Issue 15
Monday, 11 September 2017
Charles Darwin University
E-news
The Butler’s Dunnart is only found on the Tiwi Islands
The Butler’s Dunnart is only found on the Tiwi Islands

Threatened species caught on camera

One of Northern Australia’s rarest animals has been helped by a new monitoring technique developed by a Charles Darwin University PhD candidate.

Butler’s Dunnart, a tiny carnivorous marsupial, was discovered by famous adventurer and naturalist Harry Butler in the Kimberley in 1965.

Presumed to have once been widespread, it is now only known from the Tiwi Islands, 80km north of Darwin in the Northern Territory.  

A partnership including the Tiwi Land Council, Rangers, Traditional Owners, Tiwi Plantations Corporation, Charles Darwin University and the Northern Territory Government are working to improve threatened species management on the islands.

With scant information available about Butler’s Dunnart, deciding how best to protect it, has been challenging.

Improving ways to find and monitor the species has now been significantly boosted by PhD candidate Larissa Potter, whose research is contributing to the Threatened Species Recovery Hub of the National Environmental Science Programme.

“Scientists have been actively looking for this species since 2002 and trialling different methods to detect it in wildlife surveys,” Larissa said.

“Most traditional methods did not work, except for deep pitfall traps, which involve digging shafts 60cm deep. This is really hard work and makes monitoring for the species difficult and quite expensive.”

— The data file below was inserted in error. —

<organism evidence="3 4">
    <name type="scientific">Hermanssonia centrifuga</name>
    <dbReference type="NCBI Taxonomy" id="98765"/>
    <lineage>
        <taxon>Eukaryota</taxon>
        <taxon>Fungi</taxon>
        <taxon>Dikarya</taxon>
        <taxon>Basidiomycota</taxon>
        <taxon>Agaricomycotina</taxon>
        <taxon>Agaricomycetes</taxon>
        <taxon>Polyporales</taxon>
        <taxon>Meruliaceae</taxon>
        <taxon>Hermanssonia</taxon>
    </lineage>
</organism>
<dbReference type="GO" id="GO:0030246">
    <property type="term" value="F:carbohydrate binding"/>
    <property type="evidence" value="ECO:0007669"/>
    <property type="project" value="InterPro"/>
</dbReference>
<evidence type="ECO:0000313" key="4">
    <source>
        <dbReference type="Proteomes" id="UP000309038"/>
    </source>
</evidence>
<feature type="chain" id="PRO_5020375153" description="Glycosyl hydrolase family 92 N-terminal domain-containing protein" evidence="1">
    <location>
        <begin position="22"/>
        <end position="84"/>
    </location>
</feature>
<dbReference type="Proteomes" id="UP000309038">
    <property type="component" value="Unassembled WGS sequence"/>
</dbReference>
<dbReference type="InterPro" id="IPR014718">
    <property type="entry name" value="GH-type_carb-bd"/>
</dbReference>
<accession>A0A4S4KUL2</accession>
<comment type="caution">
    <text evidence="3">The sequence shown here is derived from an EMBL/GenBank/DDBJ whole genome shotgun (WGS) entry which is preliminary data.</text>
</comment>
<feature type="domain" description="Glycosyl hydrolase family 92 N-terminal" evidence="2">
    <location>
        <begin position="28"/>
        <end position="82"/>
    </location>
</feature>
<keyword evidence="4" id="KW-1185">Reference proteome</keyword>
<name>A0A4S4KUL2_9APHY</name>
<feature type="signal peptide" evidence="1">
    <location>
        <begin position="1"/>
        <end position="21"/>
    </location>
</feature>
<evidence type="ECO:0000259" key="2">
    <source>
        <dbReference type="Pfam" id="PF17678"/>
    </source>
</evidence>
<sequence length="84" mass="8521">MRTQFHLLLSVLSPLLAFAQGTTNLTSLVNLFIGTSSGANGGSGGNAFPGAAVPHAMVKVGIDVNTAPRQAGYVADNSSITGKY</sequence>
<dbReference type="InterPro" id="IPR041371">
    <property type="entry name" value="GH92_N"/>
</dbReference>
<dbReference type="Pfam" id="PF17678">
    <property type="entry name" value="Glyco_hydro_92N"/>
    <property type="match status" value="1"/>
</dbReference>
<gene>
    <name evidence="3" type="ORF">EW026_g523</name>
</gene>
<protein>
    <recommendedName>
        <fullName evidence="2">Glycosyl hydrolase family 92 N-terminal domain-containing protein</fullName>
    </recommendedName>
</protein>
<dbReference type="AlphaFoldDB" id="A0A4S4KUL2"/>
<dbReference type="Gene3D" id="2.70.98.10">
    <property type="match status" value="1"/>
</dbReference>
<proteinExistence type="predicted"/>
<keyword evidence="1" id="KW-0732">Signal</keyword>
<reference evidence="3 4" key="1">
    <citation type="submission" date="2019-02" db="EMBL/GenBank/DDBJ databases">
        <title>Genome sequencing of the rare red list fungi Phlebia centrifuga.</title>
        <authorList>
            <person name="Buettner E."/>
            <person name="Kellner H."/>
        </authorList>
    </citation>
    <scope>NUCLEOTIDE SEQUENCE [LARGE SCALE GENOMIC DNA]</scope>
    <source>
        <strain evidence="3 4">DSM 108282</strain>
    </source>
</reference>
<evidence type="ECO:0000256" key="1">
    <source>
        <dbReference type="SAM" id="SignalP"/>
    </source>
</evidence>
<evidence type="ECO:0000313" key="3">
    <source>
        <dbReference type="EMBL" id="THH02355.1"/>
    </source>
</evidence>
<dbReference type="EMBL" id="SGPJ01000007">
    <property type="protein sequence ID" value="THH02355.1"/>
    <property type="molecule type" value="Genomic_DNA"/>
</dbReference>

Through her research, Larissa has looked at using motion detection cameras, also called camera traps, to detect the species and how it compares to the deep pitfall traps. 

 “Given how tiny the dunnart is and that there are sometimes other mouse sized mammals in the same areas we had to be sure that we could correctly identify it in camera images,” she said.

“The great news is that we could, and have now detected the animal about 30 times in the past three years.”

Charles Darwin University research fellow Dr Brett Murphy is supervising Larissa’s project and undertaking research to help Northern Australia’s threatened mammals for the Threatened Species Recovery Hub of the National Environmental Science Programme.

“Unless we can monitor species efficiently, we don’t know if the conservation actions we are undertaking are paying off for our vulnerable wildlife species,” Dr Murphy said.

“This new monitoring method is much cheaper and more efficient than traditional monitoring methods and will greatly improve our ability to monitor and care for this species.”

The research is supported by Tiwi Plantations Corporation, a locally owned plantation forestry company, who already monitor for the dunnart and will benefit from being able to use improved techniques.